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Posted March 7, 2008 in News • Tags:

Björk has gotten into a spot of trouble in China:

… singer Bjork caused controversy by shouting “Tibet, Tibet” at a Shanghai concert. … China’s culture ministry said the outburst “broke Chinese law and hurt Chinese people’s feelings” and pledged to “further tighten controls”.

“Hurt Chinese people’s feelings”? Hold on while I vomit…. There, back now. One would think Chinese people’s “feelings” are hurt more by their illegitimate government’s detainment and torture of their countrymen who do things like… advocate freedom for Tibet. Foreigners get off with a warning and perhaps banishment; natives disappear.

Vice cops apparently don’t have any real crime to fight, as they continue–with admirable reluctance–to take on the dreadful burden of asking hot babes for sex in stripper bars.

The State Liquor Authority lifted the jiggle joint’s liquor license Wednesday for allowing prostitution to flourish on the premises. … Undercover Manhattan South vice cops found women selling sex to customers in back rooms, VIP lounges and even bathrooms in the W. 28th St. club.

One has to wonder, from where does the liquor board derive its authority to combat sex “crimes”? And since the charge seems to be prostitution, isn’t the usual punishment a short jail term for the “criminals”? None of this makes any sense. Nevertheless, the government will continue to pat itself on the back for fighting these “crimes”, thinking there is any relationship whatsoever between vice and real crime. In case they intend to bring up the “broken windows” theory where stopping smaller crimes leads to a decrease in larger crimes (about which topic and whether this theory is actually responsible for NYC’s dramatic drop in crime during the late nineties and early aughts one could fill an entire book), I offer the following memo to the NYPD, or the liquor board, or whoever the fuck they’re getting to fight crime these days: stopping vice does not have any effect on real crime, unlike other petty crimes such as vandalism or trespassing. The people who seek expensive stripper sex and the strippers who service them are not the same people who go on to commit larger crimes.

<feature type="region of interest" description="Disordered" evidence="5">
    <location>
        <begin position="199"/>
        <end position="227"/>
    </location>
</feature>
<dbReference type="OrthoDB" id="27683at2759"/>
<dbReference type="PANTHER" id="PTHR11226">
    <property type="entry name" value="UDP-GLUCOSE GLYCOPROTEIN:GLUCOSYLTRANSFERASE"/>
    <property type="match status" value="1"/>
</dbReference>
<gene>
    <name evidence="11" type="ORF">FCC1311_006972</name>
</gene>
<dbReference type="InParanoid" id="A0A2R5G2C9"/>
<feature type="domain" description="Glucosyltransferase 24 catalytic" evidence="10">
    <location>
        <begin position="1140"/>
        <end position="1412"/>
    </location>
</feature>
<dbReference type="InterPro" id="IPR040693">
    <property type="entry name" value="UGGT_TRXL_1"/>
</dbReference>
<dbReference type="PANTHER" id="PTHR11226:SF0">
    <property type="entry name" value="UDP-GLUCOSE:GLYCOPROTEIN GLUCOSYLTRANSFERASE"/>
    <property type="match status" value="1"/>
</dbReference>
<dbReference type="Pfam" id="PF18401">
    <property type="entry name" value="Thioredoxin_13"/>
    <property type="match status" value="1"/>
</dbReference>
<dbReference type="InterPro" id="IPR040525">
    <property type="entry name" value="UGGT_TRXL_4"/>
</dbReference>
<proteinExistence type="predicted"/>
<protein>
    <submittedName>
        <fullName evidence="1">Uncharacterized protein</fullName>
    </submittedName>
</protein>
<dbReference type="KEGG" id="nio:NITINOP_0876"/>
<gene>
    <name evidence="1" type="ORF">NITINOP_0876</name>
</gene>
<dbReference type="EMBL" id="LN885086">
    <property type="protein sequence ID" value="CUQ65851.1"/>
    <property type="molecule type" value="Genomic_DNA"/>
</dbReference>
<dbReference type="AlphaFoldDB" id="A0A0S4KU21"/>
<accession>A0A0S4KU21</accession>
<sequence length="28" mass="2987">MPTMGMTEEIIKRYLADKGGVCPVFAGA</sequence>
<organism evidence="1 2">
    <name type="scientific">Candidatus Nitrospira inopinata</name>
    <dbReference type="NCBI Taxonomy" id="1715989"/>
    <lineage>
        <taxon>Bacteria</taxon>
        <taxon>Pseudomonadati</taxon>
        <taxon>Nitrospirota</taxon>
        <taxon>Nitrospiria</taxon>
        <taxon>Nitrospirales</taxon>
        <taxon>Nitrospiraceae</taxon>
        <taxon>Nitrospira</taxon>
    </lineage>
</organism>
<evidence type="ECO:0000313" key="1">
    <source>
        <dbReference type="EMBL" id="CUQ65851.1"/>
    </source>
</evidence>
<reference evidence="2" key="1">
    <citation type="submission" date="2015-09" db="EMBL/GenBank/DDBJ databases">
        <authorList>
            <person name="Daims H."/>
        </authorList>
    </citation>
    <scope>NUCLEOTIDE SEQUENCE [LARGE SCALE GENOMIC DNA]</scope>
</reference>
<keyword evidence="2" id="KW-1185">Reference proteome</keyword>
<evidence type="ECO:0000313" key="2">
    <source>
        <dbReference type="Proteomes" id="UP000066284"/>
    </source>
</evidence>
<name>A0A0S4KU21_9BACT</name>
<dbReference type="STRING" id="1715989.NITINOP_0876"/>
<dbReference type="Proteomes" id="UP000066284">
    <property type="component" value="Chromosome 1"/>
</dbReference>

The real crime is that victimless crimes are crimes in the first place™.

Posted February 13, 2008 in News • Tags: ,

Uh… what?

Rights groups on Wednesday praised Hollywood director Steven Spielberg’s decision to shun involvement with the Beijing Olympics opening and closing ceremonies because China was not doing enough to help end the crisis in Darfur.

I can think of a lot of reasons to condemn China’s corrupt, murderous regime without dragging the Sudan into it. [more]

Posted January 25, 2008 in News • Tags: ,

Finally, some radical thinking on bus and subway fares:

It might sound like pie in the sky– but a new plan unveiled today would not only keep bus and subway fares down, it would eliminate them altogether. It’s an extreme congestion pricing plan that makes Mayor Michael Bloomberg’s look tame.